Like Pennsylvania, Massachusetts has a bill calling on the governor to proclaim the week before DST’s “spring forward” in March each year to be “Sleep Awareness Week”.
The substantive text (with minor edits for readability) of the Resolution is as follows:
SECTION 1. Chapter 6 of the General Laws, as appearing in the 2012 Official Edition, is hereby amended by inserting at the end thereof, the following new sections:
Section 15 PPPPP. The governor shall annually issue a proclamation setting apart the second week of March as Massachusetts Sleep Awareness Week, and the Sunday at the beginning of Daylight Savings Time, so called as Massachusetts Sleep Awareness Day and recommending that such week be properly observed as a period of special attention to the problems of sleep deprivation and fatigue such as: impaired reaction time, judgment and vision; problems with information processing and short-term memory; decreased performance, vigilance and motivation; increased moodiness and aggressive behaviors; and, especially, the dangers of driving under the influence of sleep deprivation or fatigue. To this end, the agencies of the Commonwealth as well as private organizations, especially those interested in education, transportation, public health, and public safety, shall adopt policies and programs consistent with the goals of: (1) increasing public awareness about sleep, sleep disorders, and consequences of sleep deprivation; (2) promoting science-based public policies that improve the sleep health of the nation; (3) advancing basic, clinical, applied, and population-based research; and promoting recognition of and access to care for all individuals with sleep disorders.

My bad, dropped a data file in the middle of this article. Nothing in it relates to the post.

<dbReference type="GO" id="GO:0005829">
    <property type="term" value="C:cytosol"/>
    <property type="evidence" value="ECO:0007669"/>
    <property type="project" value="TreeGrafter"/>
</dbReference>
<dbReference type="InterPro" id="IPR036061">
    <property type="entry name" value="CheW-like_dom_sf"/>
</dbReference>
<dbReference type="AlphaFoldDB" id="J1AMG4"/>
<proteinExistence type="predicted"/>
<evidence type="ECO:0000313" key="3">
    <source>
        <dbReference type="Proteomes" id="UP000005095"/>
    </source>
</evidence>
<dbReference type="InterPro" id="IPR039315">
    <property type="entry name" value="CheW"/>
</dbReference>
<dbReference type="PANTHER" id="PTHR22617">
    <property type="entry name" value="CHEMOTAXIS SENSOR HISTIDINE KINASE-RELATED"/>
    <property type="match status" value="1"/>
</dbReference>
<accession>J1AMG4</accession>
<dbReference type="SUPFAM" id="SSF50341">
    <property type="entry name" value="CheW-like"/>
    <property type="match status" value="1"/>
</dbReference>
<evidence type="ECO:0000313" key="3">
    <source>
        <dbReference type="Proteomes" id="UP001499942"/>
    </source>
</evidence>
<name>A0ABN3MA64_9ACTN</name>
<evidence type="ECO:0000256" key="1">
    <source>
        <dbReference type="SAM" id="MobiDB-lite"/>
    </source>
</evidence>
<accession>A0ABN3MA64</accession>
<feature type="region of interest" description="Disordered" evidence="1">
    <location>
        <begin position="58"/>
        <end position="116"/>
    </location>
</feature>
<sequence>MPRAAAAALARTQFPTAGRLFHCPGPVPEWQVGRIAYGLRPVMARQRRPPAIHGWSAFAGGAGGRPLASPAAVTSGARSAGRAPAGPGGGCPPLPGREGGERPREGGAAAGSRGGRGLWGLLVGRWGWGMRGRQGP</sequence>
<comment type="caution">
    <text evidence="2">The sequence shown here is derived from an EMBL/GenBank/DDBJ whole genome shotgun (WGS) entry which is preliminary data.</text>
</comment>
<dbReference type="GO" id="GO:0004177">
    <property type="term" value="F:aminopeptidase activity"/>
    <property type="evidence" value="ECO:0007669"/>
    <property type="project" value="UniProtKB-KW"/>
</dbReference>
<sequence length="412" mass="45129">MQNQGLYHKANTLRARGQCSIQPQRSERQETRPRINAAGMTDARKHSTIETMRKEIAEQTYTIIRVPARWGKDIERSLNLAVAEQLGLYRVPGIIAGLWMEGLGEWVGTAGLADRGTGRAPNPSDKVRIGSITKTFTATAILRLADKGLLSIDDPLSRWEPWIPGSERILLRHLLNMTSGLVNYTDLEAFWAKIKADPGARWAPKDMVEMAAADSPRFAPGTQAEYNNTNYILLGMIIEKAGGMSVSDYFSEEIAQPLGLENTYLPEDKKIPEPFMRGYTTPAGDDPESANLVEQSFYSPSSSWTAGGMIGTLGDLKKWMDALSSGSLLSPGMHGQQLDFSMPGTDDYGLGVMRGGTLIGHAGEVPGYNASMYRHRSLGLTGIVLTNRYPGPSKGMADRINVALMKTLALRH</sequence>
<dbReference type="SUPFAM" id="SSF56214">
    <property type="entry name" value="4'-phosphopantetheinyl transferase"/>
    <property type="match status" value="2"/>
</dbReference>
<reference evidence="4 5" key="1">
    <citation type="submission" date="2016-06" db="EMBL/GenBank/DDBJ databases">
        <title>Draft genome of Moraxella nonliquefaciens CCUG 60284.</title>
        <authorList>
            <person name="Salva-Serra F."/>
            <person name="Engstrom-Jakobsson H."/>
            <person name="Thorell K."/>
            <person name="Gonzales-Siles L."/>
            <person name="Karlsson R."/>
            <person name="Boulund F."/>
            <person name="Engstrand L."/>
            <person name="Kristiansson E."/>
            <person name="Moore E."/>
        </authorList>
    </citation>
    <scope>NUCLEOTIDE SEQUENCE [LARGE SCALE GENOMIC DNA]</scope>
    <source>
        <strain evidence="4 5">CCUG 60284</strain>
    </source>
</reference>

Section 15 QQQQQ. The governor shall annually issue a proclamation setting apart the second week of November as Massachusetts Drowsy Driving Prevention Week and recommending that such week be properly observed as a period of special attention to the need for public awareness and action relative to the problems of drowsy driving and driver fatigue. For purposes of this section “drowsy driving” or “driver fatigue” shall mean driving while being “sleepy,” “tired,” “drowsy,” or “exhausted.”